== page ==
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8.3. Identifying the Browser

A strength of XSLT is its ability to help keep data and presentation separate. As you know, supporting different transformations is a matter of writing different XSLT stylesheets. Figuring out which stylesheet to apply is the only missing piece. For web applications, the User-Agent HTTP header offers the solution.

HTTP requests consist of a header followed by content; the header contains name/value pairs of data, allowing the client and server to exchange additional information with each other. The text shown in Example 8-7 contains the complete HTTP request issued by Netscape 6.0 when running on Windows 2000.

Example 8-7. Netscape 6 HTTP request

GET / HTTP/1.1
Host: localhost:80
User-Agent: Mozilla/5.0 (Windows; U; Windows NT 5.0; en-US; m18) Gecko/20001108 
Accept: */*
Accept-Language: en
Accept-Encoding: gzip,deflate,compress,identity
Keep-Alive: 300
Connection: keep-alive

For the purposes of browser detection, the value of User-Agent must be parsed to determine what kind of browser is requesting information from the servlet. Based on this information, the servlet can select an appropriate XSLT stylesheet that supports the particular strengths and weaknesses of the browser in question.

Unfortunately, there are hundreds of variations of User-Agent, and browser vendors do not rigorously adhere to any standard format. The common browsers can be identified, however, with a small amount of parsing logic. Table 8-2 lists some of the more common browsers you might encounter.

Table 8-2. Common User-Agent values



Lynx/2.8rel.3 libwww-FM/2.14

Lynx 2.8rel3

Mozilla/4.0 (compatible; MSIE 4.0; Windows NT)

Internet Explorer 4.0

Mozilla/4.0 (compatible; MSIE 5.5; Windows NT 5.0)

Internet Explorer 5.5

Mozilla/4.08 [en] (WinNT; U ;Nav)

Netscape 4.08

Mozilla/5.0 (Windows; U; Windows NT 5.0; en-US; m18) Gecko/20001108 Netscape 6/6.0

Netscape 6

Mozilla/3.0 (compatible; Opera/3.0; Windows 95/NT4) v3.1

Opera 3.0

The first browser, Lynx, is listed because it is the most common text-only browser. Whenever the User-Agent begins with Lynx, your web application can select an XSLT stylesheet that omits all graphics from the web page.

The three most popular browsers are clearly Microsoft Internet Explorer, Netscape Navigator, and Opera Software's Opera. Of these three browsers, Navigator was available first, and its User-Agent always begins with Mozilla. In the early days of web development, many sites checked for this and only provided fancy versions of their web sites to Netscape browsers.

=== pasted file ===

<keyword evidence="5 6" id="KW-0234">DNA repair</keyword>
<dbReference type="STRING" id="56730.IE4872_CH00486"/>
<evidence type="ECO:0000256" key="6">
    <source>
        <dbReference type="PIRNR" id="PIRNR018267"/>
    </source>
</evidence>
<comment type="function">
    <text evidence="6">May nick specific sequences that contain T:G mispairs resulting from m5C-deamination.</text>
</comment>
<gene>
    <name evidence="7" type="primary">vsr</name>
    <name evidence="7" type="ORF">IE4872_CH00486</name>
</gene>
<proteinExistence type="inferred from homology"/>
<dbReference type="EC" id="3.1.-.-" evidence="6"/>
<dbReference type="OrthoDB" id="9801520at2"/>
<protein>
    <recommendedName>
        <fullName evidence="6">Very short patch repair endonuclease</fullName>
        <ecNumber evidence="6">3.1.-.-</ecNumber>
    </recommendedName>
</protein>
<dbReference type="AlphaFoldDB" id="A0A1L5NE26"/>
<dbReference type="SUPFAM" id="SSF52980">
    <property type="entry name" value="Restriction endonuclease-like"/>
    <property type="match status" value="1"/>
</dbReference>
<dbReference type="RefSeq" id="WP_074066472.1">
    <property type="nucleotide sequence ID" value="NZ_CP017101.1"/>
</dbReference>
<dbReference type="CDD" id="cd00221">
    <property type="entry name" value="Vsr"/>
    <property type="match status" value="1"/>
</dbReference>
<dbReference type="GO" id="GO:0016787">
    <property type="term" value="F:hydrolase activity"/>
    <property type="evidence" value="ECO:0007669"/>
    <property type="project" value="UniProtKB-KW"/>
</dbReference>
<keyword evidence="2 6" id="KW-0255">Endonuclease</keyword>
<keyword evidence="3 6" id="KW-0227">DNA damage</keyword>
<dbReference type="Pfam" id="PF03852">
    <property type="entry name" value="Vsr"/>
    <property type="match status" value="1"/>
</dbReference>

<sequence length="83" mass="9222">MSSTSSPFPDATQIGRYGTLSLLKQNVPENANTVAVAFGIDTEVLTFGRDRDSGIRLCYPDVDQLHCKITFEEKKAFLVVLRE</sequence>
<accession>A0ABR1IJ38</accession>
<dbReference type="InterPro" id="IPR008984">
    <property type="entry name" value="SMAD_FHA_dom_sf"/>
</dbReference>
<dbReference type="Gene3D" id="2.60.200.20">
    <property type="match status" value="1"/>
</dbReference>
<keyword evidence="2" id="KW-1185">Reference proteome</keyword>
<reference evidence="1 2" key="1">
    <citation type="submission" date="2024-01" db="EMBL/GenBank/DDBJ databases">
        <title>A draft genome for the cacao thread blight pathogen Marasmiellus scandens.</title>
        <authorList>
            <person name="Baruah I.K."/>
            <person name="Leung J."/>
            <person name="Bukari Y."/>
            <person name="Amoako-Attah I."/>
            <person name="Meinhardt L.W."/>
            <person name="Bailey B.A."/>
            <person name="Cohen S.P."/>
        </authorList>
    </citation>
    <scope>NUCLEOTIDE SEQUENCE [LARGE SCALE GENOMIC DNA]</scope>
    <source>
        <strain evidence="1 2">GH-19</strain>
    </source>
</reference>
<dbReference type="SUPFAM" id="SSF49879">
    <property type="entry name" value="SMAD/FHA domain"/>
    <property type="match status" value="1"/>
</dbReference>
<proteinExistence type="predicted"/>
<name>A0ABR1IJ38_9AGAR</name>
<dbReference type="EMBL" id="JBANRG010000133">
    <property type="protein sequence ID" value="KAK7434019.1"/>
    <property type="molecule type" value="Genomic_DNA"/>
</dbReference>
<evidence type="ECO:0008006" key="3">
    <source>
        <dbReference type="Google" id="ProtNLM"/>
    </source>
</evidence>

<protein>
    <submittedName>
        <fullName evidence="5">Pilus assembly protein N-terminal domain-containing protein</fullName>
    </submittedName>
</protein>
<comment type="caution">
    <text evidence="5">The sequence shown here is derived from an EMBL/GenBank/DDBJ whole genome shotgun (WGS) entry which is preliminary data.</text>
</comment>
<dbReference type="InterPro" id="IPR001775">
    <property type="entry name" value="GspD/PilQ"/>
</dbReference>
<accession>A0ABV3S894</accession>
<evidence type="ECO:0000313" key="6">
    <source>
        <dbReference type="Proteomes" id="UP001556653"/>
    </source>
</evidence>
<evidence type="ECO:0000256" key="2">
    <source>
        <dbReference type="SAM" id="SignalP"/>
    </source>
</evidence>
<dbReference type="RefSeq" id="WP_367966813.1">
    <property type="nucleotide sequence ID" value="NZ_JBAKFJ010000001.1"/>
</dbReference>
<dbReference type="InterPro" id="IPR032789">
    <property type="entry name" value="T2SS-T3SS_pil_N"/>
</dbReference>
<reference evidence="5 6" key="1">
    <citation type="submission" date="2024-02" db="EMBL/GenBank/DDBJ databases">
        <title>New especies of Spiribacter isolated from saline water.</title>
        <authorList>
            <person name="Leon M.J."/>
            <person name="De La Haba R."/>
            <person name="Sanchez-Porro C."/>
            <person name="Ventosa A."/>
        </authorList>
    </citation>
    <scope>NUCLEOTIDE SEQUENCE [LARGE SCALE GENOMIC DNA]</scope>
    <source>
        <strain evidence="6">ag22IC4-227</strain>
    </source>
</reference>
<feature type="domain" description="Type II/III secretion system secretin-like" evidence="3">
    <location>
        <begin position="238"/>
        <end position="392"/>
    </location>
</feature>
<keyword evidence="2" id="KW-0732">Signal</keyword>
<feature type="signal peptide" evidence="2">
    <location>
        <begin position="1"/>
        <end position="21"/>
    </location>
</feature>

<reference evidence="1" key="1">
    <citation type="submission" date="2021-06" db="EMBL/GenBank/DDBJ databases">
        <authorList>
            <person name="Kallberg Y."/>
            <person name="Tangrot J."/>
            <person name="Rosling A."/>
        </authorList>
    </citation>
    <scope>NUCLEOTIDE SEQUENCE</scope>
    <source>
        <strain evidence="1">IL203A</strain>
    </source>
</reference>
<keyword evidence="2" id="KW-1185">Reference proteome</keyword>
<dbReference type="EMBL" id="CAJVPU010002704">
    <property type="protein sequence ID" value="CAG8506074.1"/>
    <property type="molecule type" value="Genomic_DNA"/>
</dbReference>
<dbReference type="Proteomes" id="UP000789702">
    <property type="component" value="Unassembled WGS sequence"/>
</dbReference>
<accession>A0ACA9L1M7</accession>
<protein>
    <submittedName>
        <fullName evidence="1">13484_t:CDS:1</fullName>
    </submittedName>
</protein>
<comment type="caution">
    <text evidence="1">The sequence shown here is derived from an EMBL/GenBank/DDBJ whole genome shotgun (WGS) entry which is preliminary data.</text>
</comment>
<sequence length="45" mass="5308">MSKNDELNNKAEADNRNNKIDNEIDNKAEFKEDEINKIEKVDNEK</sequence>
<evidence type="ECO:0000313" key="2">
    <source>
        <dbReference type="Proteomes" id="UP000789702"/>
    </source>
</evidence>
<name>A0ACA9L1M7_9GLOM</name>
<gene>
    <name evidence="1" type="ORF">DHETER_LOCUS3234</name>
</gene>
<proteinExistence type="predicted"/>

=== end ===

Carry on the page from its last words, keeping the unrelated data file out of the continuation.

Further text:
When Microsoft Internet Explorer became available, it had to begin its User-Agent string with Mozilla to maintain compatibility with many existing web sites. Therefore, you cannot simply check for Mozilla to determine the browser type. As you can see in Table 8-2, Microsoft browsers include the text MSIE followed by the version number, making them easily identifiable.

A more recent entry, Opera, also begins with Mozilla. The User-Agent for Opera browsers always contains Opera/[version];, where [version] is something like 2.0 or 3.0. With these rules in mind, the algorithm for detecting a browser might look something like this:

if (begins-with "Lynx") {
  browser is only capable of displaying text
else if (contains "MSIE") {
  browser is Internet Explorer
else if (contains "Opera") {
  browser is Opera
else if (begins-with "Mozilla") {
  browser is Netscape-compatible
else {
  browser is unknown

In a servlet, the following code is used to obtain the value of User-Agent:

protected void doGet(HttpServletRequest req, HttpServletResponse res)
        throws IOException, ServletException {
    String userAgent = req.getHeader("User-Agent");
    String xslt = null;
    if (userAgent.startsWith("Lynx")) {
        xslt = "textHomePage.xslt";
    } else {
        xslt = "htmlHomePage.xslt";

For more sophisticated applications, it is desirable to use a utility class that can identify the browser, its version number, and possibly even its platform. Although you can certainly write your own class using basic java.lang.String operations, a better option is to use an existing API that someone else has written. The screen capture shown in Figure 8-4 illustrates the output from a simple servlet that identifies various pieces of information about the browser.

Figure 8-4

Figure 8-4. Browser detection

This servlet utilizes the org.apache.turbine.util.BrowserDetector class, which is part of Apache's Turbine web application framework.[38] This class actually has only one dependency on anything else in Turbine, so you can either comment out its reference to Turbine's RunData class or simply include the Turbine JAR files in your CLASSPATH.[39] Turbine can be obtained from http://jakarta.apache.org. The code for the servlet is shown in Example 8-8.

[38] This example is based on Version 2.1 of Turbine.

[39] Be sure to read and follow the Apache licensing agreement if you extract this class from Turbine.

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